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Album Review: Matthew Connor Ponders the Empty Spaces That Remain Amid Life’s Unsettling ‘Disappearances’

By Richard Marcus

When someone vanishes from our lives, we feel it. While some people are merely way stations along our various paths, leaving behind only faint memories, others create indelible impressions – burning themselves into our minds and on our souls. On his first full length release in eight years, Disappearances, Boston-based multi-instrumentalist Matthew Connor delves into the heartbreak and anger associated with watching people vanish from our lives.

Connor isn’t easy to categorize in terms of genre or style. Most of the designations floating around these days are either too generic or too specific to properly define his abilities. While it’s tempting to try and lump him into one classification or another, the sophistication of his music, his vocal range, and the elegance of his lyrics push him beyond simplistic distinctions.

And really, there’s nothing easy about this collection of songs. There are no stark exclamations providing listeners with any kind of color commentary around the theme of disappearances. Instead, Connor conjures flickering black and white images with his writing. Like the audience at a noir film, we watch his characters move through an uncertain landscape populated by the specters of those no longer present.

From the opening track, “Heat Lightening,” we’re thrown into a world of moving shadows and quivering light. Not only does the title suggest an image of dark skies briefly illuminated by streaks of flashing light behind dark roiling clouds, the lyrics carry us into the supernatural environment that this type of display suggests: “Saw something strange last night/I don’t know what it was/Maybe some trick of the light or some kind of faerie dust.”


A Honky-Tonk of Our Own

It begs the question: What kind of world have we wandered into? What’s going on in this dimly lit place? Well, it turns out they are dredging a reservoir searching for a body. Gradually, Connor fills in the details of the disappearance with stark descriptions and commentary (“He’s a bright white boy with bright white teeth/ so this time the reporters came”).

While the sardonic words come dangerously close to sounding a false note, Connor brings us back to the ambiguity expressed by the title through the last verse. We start to wonder about the narrator’s relationship to the missing person as he plaintively asks his companion to come upstairs because he can’t face being alone—because he really needs a friend.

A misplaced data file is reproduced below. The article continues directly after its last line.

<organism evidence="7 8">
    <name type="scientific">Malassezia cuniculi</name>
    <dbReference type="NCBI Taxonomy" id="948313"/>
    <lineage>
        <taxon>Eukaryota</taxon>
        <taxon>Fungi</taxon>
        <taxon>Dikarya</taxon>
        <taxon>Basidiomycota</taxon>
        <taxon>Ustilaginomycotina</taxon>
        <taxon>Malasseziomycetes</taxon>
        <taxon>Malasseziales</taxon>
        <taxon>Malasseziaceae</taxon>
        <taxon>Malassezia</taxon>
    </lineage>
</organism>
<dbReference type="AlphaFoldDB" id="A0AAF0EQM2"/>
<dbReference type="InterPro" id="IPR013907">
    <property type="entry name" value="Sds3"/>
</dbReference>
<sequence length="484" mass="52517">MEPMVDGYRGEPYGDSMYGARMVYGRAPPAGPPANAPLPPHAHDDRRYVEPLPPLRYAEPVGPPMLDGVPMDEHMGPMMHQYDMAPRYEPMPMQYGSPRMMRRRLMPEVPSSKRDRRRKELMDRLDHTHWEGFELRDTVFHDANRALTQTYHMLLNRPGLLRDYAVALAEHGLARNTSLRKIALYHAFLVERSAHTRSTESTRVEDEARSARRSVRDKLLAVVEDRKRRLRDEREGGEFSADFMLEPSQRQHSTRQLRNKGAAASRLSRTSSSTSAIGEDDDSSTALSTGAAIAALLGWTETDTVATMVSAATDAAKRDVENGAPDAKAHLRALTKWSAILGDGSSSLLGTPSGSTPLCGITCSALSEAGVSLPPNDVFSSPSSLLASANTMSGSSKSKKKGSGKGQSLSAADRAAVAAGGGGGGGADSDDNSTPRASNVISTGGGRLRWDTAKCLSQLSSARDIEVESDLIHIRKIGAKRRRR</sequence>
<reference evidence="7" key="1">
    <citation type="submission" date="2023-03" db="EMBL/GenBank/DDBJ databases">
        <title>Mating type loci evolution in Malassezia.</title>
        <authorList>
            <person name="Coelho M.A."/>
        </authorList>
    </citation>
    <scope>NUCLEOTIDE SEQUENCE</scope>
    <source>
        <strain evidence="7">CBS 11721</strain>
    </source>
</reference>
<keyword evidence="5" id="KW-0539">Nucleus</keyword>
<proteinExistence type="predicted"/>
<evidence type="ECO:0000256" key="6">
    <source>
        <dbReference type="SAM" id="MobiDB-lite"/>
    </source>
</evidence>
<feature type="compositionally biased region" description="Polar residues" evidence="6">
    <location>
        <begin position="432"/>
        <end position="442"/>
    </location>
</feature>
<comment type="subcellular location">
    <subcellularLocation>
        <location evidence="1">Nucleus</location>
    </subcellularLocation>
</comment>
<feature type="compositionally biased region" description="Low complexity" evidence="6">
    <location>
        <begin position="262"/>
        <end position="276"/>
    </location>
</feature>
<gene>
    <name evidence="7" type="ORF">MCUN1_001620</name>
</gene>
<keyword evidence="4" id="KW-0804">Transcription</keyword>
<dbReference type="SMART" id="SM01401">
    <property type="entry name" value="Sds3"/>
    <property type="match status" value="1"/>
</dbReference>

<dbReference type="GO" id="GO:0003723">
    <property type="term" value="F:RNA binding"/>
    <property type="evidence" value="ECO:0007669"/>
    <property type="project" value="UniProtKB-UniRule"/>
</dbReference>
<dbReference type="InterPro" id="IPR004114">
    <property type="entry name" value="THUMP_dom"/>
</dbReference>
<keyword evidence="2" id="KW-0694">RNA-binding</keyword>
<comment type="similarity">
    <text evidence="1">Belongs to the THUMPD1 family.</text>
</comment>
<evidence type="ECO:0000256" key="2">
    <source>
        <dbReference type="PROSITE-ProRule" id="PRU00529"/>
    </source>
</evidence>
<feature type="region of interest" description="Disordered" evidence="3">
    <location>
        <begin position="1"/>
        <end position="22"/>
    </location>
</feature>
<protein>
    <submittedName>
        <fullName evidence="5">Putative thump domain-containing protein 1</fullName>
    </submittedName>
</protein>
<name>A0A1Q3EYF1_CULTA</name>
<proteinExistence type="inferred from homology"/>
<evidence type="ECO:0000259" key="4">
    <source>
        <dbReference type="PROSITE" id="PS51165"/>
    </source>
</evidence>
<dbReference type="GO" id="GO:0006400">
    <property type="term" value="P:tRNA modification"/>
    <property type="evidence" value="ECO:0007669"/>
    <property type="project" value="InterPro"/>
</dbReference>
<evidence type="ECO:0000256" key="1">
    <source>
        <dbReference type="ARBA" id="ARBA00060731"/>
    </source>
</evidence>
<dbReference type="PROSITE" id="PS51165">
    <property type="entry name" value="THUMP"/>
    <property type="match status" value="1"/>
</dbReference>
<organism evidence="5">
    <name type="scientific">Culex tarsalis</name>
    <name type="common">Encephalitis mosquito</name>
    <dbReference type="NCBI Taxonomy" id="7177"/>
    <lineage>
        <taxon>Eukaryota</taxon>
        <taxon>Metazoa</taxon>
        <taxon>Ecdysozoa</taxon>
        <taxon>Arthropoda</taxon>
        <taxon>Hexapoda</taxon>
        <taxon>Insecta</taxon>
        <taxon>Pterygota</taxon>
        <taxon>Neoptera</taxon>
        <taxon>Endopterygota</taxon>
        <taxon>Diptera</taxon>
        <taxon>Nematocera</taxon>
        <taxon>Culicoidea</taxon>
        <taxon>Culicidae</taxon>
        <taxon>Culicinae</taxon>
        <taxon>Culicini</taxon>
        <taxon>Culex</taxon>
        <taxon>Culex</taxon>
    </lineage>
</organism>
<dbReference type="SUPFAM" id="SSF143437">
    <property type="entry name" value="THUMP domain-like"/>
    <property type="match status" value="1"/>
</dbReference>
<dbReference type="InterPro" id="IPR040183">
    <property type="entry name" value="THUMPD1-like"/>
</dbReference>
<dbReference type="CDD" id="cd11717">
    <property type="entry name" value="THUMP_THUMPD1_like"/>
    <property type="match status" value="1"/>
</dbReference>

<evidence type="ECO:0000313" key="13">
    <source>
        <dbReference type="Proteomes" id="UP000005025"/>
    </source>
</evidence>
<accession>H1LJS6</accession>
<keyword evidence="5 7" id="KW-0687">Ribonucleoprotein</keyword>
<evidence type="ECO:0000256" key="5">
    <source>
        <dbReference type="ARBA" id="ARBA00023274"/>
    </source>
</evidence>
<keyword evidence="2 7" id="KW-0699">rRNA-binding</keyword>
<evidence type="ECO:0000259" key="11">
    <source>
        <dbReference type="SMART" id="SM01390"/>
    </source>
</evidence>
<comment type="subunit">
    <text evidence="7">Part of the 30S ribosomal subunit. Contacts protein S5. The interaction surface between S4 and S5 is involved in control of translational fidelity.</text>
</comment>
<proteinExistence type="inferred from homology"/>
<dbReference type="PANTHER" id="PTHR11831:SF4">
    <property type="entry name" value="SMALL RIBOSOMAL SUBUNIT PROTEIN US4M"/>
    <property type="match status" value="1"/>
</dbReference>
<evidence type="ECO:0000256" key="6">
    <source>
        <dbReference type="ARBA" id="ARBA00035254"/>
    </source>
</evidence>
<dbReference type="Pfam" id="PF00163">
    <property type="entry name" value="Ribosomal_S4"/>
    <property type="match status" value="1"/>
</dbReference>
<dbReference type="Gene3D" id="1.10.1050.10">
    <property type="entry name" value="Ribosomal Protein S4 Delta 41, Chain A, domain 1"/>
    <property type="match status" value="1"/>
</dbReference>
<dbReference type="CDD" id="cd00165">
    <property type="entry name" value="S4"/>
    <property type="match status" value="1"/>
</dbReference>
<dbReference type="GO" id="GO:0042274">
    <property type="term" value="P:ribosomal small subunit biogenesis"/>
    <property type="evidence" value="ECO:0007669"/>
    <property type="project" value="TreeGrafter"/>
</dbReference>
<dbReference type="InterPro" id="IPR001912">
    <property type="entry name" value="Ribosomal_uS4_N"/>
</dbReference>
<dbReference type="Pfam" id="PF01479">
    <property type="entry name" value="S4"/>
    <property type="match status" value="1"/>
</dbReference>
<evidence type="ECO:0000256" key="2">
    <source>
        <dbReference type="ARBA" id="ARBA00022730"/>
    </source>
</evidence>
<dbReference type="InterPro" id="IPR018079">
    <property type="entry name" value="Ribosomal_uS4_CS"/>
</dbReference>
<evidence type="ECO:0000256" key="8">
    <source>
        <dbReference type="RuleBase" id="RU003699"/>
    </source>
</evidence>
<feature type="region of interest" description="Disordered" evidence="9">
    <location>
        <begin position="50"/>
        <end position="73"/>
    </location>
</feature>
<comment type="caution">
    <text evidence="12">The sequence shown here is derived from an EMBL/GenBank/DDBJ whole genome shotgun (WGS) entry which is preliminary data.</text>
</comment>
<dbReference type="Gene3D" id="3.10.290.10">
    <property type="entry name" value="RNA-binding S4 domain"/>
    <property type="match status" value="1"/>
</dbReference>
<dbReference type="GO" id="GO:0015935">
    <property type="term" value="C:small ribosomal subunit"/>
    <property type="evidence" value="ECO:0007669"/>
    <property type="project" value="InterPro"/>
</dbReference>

The fuse is then lit for a series of songs that revisit this terrain from multiple vantage points. In the chilling “Don’t Wait Up,” crooned entirely in his falsetto, Connor inhabits the world of a family dealing with a missing young girl. The tension he summons by contrasting the tippy-top of his voice with the darker tones of the finger-picked melody lands the listener right in the thick of it—an uncomfortable, fevered dream. Fitful sleep. Ongoing anxiety. And yet he does it with such grace, he transforms an incredibly unsettling scenario into a thing of mesmerizing beauty.

The type of grief experienced by some of Connor’s characters is hard to communicate through song without becoming maudlin, sentimental, or trite. Yet he does an admirable job of avoiding melodrama’s quicksand. His beguiling baritone eases into our awareness, letting the stories speak for themselves. The carefully executed arrangements of guitars (including pedal steel), strings, drums and vibraphone, create atmospheres complimentary to the overall mood he’s conjuring and provide stirring accompaniment for his striking voice.

Connor miraculously avoids falling into a repetitive trap despite repeatedly engaging the same topic. As each song reflects on the different ways people can disappear from our lives, the music shifts. Each new vignette has its own slightly modulated tone, becoming a distinctive chapter in this little book about coping with loss.

And the losses are varied in scope. In “Lose My Number,” he recounts losses that are more universal—the loss of friends as a result of our sociopolitical divide… people we thought we knew. In another scenario, someone may crave to disappear from their own life—from their specific set of circumstances, like a self-imposed witness protection program—because they don’t feel safe, (“Never, Never, Never).

Disappearances is a gorgeous, compelling album about a difficult topic. Connor has created a set of ten penetrating songs that explore the reality of coping with loss without veering into sentimentality. Each track on the album is an emotionally truthful, delicate, and intricate examination of the subject, amounting to something of a remarkable achievement. Connor is a singer-songwriter at the root, but he’s doing something unusual within that sphere. Suffice to say there are merged elements of chamber-pop, Americana, and cabaret-noir strewn throughout Disappearances, creating a theatrically-toned musical stage on which he lets his stories play out. It’s a left-field rock opera sung by a queer Bryan Ferry.

Richard Marcus has been writing about music, films, and books since 2005. He’s published three books commissioned by Ulysses Press. He currently edits the Books section at and is a regular contributor to He lives in Kingston, Ontario Canada with his feral accomplice and their cat.